Saturday, May 05, 2012

Boasteel and Corporate Social Responsibility on the Ground in China

My research assistant, Shing Kit Wong, has been researching corporate social responsibility on the ground in China.  He had the opportunity to visit China recently as part of graduate course offered by the Pennsylvania State University.  While there he had the opportunity to visit a number of Chinese firms, including Baosteel.

What follows are notes of his trip with a focus on Baosteel's CSR operations from the view of a visitor.

Baosteel may be of particular interest because of its aggressive efforts to horizontally integrate its operations worldwide, including in the Western Hemisphere.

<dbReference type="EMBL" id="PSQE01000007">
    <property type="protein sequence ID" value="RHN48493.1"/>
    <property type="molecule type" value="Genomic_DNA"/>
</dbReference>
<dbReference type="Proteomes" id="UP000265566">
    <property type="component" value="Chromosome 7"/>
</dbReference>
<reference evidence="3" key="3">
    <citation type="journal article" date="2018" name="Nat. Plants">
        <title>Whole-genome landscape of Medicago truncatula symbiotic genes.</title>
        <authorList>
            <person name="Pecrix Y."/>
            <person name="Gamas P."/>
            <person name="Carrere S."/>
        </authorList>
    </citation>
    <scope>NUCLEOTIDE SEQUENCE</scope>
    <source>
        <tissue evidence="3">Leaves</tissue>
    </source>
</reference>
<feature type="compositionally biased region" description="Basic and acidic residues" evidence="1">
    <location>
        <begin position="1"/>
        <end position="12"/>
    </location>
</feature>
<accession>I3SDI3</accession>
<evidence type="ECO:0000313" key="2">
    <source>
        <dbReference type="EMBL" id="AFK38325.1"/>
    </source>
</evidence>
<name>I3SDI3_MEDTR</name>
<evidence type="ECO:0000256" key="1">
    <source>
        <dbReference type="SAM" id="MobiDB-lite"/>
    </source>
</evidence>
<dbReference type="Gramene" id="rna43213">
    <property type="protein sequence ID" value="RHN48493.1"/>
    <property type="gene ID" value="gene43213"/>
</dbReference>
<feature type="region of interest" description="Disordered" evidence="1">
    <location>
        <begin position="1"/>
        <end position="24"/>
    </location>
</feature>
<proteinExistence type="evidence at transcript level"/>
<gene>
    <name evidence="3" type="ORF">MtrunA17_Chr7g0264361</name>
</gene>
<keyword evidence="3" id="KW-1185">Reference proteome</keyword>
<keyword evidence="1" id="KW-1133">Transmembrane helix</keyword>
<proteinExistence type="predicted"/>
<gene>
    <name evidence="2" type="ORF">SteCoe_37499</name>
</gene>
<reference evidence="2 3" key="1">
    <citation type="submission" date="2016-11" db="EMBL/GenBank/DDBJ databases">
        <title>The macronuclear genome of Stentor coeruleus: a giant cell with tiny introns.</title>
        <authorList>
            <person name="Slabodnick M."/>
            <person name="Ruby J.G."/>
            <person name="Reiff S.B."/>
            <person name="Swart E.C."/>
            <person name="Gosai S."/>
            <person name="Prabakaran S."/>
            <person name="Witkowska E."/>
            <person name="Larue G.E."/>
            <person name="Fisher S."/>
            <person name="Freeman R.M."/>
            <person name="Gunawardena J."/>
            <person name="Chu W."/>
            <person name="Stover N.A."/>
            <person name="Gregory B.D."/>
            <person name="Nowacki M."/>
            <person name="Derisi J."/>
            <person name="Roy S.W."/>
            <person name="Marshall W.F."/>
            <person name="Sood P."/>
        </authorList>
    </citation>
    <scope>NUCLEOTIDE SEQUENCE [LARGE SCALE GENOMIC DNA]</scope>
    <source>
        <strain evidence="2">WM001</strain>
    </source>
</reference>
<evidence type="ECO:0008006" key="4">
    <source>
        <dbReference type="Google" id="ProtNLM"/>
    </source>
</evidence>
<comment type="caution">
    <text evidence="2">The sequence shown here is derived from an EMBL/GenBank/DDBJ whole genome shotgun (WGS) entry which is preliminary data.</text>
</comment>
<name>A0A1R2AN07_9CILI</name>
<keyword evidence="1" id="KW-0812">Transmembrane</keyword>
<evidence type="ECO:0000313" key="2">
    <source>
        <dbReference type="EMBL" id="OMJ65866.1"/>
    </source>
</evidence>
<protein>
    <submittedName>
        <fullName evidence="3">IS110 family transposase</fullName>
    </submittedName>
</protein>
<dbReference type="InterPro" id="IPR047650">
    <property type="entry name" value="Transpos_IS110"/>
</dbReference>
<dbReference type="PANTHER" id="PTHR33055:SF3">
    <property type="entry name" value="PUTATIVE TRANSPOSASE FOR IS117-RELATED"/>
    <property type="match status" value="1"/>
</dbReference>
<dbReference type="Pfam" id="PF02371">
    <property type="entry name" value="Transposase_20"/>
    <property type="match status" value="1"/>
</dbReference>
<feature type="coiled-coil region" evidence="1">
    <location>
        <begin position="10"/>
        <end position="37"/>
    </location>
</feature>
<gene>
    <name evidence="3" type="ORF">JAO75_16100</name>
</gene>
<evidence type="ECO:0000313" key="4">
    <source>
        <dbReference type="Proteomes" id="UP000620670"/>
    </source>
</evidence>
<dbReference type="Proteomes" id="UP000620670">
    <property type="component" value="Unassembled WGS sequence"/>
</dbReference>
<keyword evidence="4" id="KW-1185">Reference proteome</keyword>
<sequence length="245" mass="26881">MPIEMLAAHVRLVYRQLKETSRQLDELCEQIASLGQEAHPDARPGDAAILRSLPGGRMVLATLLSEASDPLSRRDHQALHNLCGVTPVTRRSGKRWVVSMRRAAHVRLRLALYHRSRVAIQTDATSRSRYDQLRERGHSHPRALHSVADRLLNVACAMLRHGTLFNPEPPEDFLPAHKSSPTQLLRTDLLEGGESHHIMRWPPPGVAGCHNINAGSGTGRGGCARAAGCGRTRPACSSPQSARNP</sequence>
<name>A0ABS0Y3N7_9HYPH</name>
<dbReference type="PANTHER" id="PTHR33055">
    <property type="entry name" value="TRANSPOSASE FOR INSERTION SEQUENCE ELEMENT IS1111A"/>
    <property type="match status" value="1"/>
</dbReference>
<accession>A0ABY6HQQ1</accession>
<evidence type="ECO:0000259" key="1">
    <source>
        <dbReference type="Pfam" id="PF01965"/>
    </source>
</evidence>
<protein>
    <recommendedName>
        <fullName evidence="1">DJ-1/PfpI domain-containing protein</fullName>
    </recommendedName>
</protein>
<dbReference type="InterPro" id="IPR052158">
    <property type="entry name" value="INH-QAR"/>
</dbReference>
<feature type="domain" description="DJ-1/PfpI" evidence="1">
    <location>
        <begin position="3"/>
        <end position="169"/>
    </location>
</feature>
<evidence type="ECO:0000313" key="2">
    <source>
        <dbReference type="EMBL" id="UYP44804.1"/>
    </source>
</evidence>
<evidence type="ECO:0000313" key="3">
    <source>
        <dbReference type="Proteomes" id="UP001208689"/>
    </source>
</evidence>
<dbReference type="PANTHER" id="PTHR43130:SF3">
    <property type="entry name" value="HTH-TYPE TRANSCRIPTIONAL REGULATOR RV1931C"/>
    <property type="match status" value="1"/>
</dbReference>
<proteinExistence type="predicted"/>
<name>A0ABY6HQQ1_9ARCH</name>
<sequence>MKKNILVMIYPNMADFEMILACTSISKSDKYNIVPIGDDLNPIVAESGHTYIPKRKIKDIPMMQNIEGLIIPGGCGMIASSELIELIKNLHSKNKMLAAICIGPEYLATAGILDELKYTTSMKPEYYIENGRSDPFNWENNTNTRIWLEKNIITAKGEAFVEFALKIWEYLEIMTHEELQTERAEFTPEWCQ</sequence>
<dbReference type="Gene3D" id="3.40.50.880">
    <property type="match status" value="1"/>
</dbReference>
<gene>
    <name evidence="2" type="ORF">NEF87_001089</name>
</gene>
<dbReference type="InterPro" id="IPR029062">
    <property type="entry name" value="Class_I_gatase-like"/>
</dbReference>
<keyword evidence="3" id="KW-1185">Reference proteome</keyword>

Baosteel America Inc. set up its headquarters in the state of New Jersey U.S. A, adjacent to New York . The Company at present has Finance Department, Iron & Steel Trade Department, Engineering & Equipment Department and set up representative offices in Houston , Detroit,Los Angeles U.S.A,Toranto Canada,Rio de Janeiro Brazil and Shanghai China respectively.

As an important window for Baosteel to develop overseas businesses in America, Baosteel America Inc. has energetically promoted the marketing in America of iron and steel products and auxiliary products of all subsidiaries domestically produced and has taken the initiative to introduce advanced iron and steel production control technologies and equipment of foreign countries to those companies. While actively expanded the trade of iron & steel products relying on the Baosteel's integrated advantages, Baosteel America Inc. is also a brisk agent and con- sultant for foreign firms to participate in the equipment engineering project of Chinese Metallurgical Industry.